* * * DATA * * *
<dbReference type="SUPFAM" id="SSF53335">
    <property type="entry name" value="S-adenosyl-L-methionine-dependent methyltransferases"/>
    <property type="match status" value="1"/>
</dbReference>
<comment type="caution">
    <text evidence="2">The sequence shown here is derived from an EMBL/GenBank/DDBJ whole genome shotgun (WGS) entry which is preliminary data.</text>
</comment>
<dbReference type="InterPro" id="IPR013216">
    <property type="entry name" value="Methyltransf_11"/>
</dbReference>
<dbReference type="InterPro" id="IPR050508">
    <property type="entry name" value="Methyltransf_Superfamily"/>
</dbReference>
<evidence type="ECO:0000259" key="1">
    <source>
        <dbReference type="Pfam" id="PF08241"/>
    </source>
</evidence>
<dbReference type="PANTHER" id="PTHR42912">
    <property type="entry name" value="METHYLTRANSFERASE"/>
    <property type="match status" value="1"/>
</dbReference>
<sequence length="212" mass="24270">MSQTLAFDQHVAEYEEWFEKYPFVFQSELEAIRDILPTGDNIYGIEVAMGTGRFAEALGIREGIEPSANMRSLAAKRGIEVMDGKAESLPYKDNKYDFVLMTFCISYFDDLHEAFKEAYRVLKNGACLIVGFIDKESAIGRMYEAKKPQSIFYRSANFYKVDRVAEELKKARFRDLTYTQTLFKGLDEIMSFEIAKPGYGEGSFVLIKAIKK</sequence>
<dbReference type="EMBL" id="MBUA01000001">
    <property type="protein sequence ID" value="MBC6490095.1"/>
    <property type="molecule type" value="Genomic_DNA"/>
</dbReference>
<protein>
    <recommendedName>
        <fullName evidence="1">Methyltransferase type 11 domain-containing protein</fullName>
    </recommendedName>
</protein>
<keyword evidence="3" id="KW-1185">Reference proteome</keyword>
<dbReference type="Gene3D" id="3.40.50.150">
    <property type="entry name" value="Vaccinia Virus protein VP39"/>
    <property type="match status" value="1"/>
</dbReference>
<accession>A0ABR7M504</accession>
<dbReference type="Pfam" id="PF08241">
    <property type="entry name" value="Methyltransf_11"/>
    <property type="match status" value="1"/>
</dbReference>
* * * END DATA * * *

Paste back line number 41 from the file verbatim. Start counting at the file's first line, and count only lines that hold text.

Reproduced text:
    <property type="match status" value="1"/>